Have you ever gone to the store to get a new pair of walking shoes and you came home with a new pair of pumps, strappy sandals and a great pair of winter boots just because they were on sale? Was there a 50-percent-off sign in the mall that you just couldn't resist so you bought those $60 jeans marked down to $30—only to find they don't really fit well? Last time you and your best friend went shopping, did you buy something frivolous just to keep her company in the checkout line?
Admit it. You've probably done all of these things. Two-thirds of all women's purchases are unplanned, according to Paco Underhill, a shopping sociologist, whether they're made in the grocery store or at a chic boutique. Often we buy because we're looking for a pick-me-up or we want to reward ourselves. Or, it's because a sale looks too hot to pass up, or because we're shopping just for something to do—not because we need an item. Whatever the motivation, when you put all these shopping trips together, you've got a serious dent in your savings. You may even be putting yourself and your future in financial jeopardy. That's why saying no to impulsive, recreational and even compulsive purchases is so important.
By learning when not to shop, you'll also save a huge chunk of time. If you total up all the minutes the average woman spends in the stores, surfing the net, reading catalogs and watching shopping channels each year, it adds up to an average of 146 hours, according to The Bureau of Labor Statistics. That's more time than we spend reading or cleaning the house, and as much time as we spend cooking. If you rechanneled even half that time, say, into a workout at the gym can you imagine what the results would look like?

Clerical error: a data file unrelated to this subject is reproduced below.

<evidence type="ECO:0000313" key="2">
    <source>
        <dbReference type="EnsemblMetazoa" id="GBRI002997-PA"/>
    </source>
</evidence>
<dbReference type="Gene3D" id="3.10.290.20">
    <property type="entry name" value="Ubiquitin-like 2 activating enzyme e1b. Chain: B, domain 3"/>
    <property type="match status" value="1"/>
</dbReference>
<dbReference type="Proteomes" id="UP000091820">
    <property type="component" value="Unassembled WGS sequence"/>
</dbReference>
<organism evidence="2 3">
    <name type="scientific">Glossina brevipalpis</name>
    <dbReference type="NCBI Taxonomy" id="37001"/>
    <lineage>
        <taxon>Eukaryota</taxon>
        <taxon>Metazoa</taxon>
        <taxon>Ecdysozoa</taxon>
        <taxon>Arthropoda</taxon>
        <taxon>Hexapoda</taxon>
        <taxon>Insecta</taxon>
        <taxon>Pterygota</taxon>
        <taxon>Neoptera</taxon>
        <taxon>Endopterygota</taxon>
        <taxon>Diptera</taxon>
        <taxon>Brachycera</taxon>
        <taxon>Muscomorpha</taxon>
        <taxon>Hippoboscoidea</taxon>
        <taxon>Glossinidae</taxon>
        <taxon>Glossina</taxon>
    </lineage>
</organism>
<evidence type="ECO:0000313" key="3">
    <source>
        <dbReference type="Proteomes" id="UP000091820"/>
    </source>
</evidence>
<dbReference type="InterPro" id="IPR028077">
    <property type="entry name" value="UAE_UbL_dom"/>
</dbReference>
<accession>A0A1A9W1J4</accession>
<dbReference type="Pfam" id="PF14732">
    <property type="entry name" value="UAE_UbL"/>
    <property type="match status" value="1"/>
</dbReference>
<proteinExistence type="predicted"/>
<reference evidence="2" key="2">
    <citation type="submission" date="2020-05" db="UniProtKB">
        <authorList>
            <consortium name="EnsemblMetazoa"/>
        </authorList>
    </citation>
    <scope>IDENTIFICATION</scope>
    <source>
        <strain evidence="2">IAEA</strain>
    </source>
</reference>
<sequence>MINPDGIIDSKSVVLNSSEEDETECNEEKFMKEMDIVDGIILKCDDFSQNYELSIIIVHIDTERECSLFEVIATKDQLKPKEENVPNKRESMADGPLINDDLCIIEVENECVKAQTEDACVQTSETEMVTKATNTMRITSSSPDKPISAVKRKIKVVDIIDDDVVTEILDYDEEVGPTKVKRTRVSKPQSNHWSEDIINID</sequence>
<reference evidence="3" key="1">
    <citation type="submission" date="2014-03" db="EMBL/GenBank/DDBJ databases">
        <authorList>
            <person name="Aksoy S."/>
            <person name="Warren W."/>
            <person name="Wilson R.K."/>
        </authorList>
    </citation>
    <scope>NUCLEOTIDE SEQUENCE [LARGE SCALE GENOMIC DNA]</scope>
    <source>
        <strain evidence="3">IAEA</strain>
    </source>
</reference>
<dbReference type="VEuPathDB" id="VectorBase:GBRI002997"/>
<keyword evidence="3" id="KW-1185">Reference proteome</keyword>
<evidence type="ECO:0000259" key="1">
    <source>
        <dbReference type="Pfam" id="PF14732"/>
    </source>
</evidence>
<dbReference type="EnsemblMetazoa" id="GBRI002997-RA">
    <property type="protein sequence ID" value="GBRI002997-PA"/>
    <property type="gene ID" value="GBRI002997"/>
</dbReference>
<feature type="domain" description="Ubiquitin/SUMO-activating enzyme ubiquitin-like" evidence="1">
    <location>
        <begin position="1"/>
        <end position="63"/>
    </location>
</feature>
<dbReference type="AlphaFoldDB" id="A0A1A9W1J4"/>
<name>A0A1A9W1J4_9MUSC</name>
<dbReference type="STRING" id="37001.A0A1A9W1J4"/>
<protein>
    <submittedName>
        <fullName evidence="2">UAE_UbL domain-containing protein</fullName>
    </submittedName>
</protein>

Understanding why you shop can help you get a grip on all this excess buying and help you focus on getting the best deals on what you really need, when you need it—like when your hard drive crashes and you've got to unexpectedly replace the family PC.
For savvy shoppers who know what they want and why they want it, it's never been a better time to bargain hunt. Thanks to manufacturers' ability to get new goods into the stores several times a year, retailers (both bricks and mortar stores and Internet sites) are motivated to move inventory as fast as possible. That means discounts, coupons, rebates and mark-downs galore. Sometimes you can even negotiate a better price right on the spot. Nothing is more satisfying than knowing you were smart enough to get a good deal on something you really need. Buying sale items on impulse, however, simply means you spent money needlessly, even if it's less money than you would have spent if you paid full price.
This month, you and your Money Group are going to learn how to stop impulse shopping and turn your quest for a great deal into a great deal of savings!